MILOSEVIC NOT TO SEEK RE-ELECTION?Mirjana Markovic said on a visit to Salonika, Greece, on 29 May that her husband will not run for a third term as Serbian president. She added, however, that it is "too early" to discuss whether Slobodan Milosevic will seek the federal Yugoslav Presidency. A spokesman for Milosevic's Socialists said Serbia will not hand over any indicted war criminals to the Hague-based tribunal but will try them in Yugoslavia. The federal government, for its part, issued a statement that "Croatia is showing insufficient cooperation and readiness for consistent implementation of the Dayton-Paris agreement." And in The Hague, chief prosecutor Louise Arbour met with representatives of the Montenegrin Prosecutor's Office and Foreign Ministry, an RFE/RL correspondent reported from that Dutch city.
 NEWS FROM AROUND FORMER YUGOSLAVIASlovenian railroad workers decided in Ljubljana on 30 May to extend a strike that was originally slated to end the previous day. In Belgrade, over 5,000 retired people protested on 29 May to demand the payment of back pensions. In Zagreb, opposition coalition presidential candidate Vlado Gotovac called for a televised debate between himself, President Franjo Tudjman, and Social Democrat Zdravko Tomac, an RFE/RL correspondent reported from the Croatian capital.
 BULGARIAN GOVERNMENT ON NATO MEMBERSHIPIvan Kostov's government says Bulgaria should be invited to join an enlarged NATO in the first wave because this would add to the organization's "geographic balance." It also says Bulgaria can provide "real support" for the consolidation of "regional and Euro-Atlantic security," AFP and Reuters reported on 29 May. The declaration said the NATO-Russian pact cleared the way for the alliance's eastward expansion and improved Bulgaria's prospects for joining. The Kostov government says it views Bulgaria's membership in NATO as being of "paramount national interest."
 USAID PLEDGES SUPPORT FOR BULGARIAN REFORMSBrian Atwood, head of the U.S. Agency for International Development (USAID), told RFE/RL during his visit to Sofia that the U.S. supports Bulgaria's privatization program, which he characterized as "aggressive and ambitious." Atwood on 29 May discussed the development of the market economy and private business with Premier Kostov. He also met with Deputy Prime Minister Alexander Bozhkov, who is in charge of the privatization program. Atwood said the US. is encouraged by Bulgaria's new emphasis on market reform and stamping out crime and corruption. Speaking of Eastern and Central Europe in general, Atwood promised U.S. support for the development of democracy and free markets in the region.
 ROMANIAN OPPOSITION MOVES NO-CONFIDENCE MOTIONThe first no-confidence motion in Victor Ciorbea's government was moved on 29 May. It was initiated by the main opposition Party of Social Democracy in Romania and is supported by the Party of Romanian National Unity and the Greater Romania Party. The motion's 140 signatories say the coalition has proved unable to govern and has generated "economic chaos" as well as a deterioration of living standards. According to regulations, the motion must be debated within three days after it has been moved. Under normal circumstances, the constitution prevents a deputy or a senator from backing more than one no-confidence motion in a single, six-monthly legislative session. However, for the first time in the last 60 years, the executive has also asked the legislature for a vote of confidence. This means that the opposition can move an additional no-confidence motion if it so wishes.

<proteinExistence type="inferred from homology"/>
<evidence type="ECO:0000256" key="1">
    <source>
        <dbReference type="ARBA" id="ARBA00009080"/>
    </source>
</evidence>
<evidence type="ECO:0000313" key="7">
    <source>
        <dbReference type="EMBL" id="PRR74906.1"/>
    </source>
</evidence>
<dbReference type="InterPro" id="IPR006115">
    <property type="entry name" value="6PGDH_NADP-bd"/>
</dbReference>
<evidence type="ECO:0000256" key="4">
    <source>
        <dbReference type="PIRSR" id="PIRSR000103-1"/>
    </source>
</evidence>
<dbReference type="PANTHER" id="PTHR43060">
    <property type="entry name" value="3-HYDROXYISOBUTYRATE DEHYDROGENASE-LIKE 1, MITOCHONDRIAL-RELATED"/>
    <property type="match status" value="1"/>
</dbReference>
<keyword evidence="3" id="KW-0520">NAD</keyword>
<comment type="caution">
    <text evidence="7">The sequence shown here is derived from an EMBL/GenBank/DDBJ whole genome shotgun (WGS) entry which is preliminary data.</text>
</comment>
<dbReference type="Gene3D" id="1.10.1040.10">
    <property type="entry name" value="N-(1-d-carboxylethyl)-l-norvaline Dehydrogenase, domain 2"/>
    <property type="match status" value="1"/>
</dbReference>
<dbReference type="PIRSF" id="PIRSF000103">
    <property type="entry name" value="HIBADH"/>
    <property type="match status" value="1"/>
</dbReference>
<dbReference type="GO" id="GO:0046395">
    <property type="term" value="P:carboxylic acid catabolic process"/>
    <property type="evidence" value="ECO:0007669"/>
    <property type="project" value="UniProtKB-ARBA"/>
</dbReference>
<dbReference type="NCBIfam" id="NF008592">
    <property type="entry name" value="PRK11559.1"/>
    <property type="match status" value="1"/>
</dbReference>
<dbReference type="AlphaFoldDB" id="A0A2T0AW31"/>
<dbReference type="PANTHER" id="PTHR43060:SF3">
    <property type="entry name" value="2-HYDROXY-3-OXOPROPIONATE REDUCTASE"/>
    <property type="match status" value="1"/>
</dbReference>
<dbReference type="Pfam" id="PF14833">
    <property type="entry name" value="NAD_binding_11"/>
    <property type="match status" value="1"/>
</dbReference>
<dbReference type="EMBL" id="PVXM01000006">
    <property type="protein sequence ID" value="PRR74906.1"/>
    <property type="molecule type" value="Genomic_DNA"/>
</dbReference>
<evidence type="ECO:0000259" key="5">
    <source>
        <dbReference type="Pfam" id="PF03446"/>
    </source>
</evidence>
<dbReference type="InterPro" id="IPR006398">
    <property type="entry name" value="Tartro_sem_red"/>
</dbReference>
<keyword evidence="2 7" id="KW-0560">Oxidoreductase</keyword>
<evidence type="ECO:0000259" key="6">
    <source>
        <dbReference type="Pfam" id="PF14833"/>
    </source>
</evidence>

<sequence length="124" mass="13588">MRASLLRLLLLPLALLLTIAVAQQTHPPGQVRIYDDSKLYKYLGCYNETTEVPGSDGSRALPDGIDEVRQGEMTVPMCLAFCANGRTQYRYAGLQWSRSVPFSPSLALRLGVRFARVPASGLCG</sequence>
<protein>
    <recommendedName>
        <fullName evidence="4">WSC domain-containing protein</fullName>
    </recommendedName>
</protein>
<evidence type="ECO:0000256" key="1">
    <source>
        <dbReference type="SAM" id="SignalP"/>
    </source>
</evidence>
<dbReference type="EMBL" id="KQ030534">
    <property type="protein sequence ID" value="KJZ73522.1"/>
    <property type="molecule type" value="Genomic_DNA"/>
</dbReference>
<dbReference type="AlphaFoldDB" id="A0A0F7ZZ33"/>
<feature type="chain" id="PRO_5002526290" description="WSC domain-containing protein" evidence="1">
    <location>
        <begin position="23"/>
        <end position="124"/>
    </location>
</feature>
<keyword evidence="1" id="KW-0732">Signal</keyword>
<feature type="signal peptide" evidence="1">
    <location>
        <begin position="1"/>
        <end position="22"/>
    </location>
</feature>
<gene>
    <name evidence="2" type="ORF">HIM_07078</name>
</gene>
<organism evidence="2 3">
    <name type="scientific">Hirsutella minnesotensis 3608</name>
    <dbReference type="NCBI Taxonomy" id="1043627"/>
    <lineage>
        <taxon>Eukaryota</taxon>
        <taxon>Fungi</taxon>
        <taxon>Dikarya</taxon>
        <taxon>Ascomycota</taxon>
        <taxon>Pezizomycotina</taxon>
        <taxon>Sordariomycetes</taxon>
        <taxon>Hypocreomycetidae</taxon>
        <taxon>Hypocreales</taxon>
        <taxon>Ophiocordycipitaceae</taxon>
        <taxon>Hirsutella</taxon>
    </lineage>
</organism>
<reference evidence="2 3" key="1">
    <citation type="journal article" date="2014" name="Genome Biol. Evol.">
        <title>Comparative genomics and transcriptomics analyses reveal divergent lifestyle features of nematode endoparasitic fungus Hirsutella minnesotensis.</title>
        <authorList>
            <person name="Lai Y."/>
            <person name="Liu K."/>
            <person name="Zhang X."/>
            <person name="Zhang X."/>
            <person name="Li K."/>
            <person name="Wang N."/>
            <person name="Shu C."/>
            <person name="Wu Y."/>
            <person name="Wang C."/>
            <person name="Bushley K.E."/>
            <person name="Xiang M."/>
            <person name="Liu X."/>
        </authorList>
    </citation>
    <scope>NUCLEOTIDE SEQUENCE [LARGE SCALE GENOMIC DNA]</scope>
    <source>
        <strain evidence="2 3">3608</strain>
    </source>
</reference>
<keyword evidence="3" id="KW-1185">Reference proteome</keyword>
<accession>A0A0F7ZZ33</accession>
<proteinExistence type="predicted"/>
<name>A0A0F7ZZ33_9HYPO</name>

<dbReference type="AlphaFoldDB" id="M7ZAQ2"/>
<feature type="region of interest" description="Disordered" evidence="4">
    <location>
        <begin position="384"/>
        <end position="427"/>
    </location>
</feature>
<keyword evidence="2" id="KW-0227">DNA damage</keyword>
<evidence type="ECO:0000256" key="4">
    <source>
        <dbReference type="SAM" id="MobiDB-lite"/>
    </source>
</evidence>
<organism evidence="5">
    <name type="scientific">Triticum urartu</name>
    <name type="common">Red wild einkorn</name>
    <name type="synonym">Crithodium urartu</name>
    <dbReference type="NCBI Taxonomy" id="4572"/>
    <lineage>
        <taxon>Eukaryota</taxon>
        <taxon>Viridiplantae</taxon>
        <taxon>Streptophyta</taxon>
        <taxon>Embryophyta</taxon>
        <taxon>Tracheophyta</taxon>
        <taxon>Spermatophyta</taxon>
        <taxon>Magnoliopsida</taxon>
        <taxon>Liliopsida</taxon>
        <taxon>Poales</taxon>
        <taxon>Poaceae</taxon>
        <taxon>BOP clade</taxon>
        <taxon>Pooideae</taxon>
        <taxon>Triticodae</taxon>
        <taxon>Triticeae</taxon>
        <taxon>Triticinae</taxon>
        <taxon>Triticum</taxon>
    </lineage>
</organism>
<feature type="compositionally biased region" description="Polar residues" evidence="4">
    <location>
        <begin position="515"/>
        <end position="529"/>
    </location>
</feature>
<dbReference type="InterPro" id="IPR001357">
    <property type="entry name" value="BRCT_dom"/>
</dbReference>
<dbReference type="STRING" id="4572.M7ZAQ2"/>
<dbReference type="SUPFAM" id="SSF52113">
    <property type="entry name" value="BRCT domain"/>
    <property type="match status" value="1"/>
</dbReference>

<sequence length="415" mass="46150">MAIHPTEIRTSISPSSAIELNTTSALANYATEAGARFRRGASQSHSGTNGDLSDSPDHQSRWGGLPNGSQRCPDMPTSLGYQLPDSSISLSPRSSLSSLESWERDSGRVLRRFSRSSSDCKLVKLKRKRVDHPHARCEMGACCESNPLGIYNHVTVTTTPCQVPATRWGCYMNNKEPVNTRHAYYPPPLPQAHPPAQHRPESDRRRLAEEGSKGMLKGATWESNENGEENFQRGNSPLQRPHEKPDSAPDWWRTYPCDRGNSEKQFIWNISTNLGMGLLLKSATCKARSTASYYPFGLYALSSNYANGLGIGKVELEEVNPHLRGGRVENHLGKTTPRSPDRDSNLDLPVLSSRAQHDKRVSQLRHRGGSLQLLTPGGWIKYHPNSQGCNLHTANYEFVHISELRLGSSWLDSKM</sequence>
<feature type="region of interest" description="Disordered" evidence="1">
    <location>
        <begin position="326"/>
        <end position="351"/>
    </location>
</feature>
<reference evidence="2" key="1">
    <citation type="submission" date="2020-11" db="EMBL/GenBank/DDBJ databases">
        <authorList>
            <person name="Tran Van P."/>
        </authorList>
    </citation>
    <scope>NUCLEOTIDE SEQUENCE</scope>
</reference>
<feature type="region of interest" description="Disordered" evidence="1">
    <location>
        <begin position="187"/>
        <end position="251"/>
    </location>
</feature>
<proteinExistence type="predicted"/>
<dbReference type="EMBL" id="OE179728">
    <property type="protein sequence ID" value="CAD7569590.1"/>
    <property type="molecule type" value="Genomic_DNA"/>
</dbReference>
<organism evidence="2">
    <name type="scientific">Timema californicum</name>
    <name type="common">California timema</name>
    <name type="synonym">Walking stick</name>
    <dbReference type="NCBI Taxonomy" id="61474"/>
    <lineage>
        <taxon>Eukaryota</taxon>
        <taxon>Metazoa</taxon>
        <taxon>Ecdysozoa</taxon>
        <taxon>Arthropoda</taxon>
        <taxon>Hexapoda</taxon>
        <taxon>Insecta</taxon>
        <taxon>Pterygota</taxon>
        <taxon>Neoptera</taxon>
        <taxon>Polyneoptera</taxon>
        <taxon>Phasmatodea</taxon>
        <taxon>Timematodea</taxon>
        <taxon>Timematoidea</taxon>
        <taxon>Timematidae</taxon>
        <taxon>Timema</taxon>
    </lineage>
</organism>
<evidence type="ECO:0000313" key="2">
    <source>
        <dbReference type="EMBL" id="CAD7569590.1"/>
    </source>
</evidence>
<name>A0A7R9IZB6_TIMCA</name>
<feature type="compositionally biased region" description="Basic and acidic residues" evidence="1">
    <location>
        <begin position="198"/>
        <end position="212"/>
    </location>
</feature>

DISPUTE CONTINUES OVER EARLY PARLIAMENTARY ELECTIONS IN MOLDOVADumitru Diacov, the leader of the pro-presidential Movement for a Democratic and Prosperous Moldova and a deputy chairman of the parliament, has again called for early parliamentary elections (see RFE/RL Newsline, 28 May 1997). Speaking at a press conference in Chisinau on 29 May, Diacov said the bulk of deputies are "hostile" to President Petru Lucinschi and deliberately postpone the passage of reform laws, an RFE/RL correspondent in Chisinau reported. Meanwhile, parliamentary chairman Dumitru Motpan said he is opposed to early elections. Opposition was also expressed by the Socialist Unity-Edinstvo faction, which called for Diacov's dismissal as deputy chairman of the legislature, and by the Moldovan Communist Party leader Vladimir Voronin, BASA-press and Infotag reported on 29-30 May.
 MOLDOVAN PARLIAMENT ACCUSES MINISTERS OF POWER ABUSEIn a resolution passed on 29 May, the parliament accused Minister of Privatization and State Property Administration Ceslav Ciobanu of having illegally privatized the Legkovik sanatorium, which was sold to the private Humanitarian University. Ciobanu's wife is one of the founders of the university. The resolution says that Ciobanu should be dismissed. It also calls for measures to be taken against Deputy Prime Minister and Minister of Economics and Reform Ion Gutu for having approved the deal, Infotag and BASA-press reported the same day. The Prosecutor-General's Office opened an official investigation against Ciobanu on 28 May. Meanwhile, Gheorghe Cucu, a former first deputy mayor of Chisinau, was appointed by President Petru Lucinschi minister of industry and trade. He replaces Grigore Triboi, who resigned two weeks ago.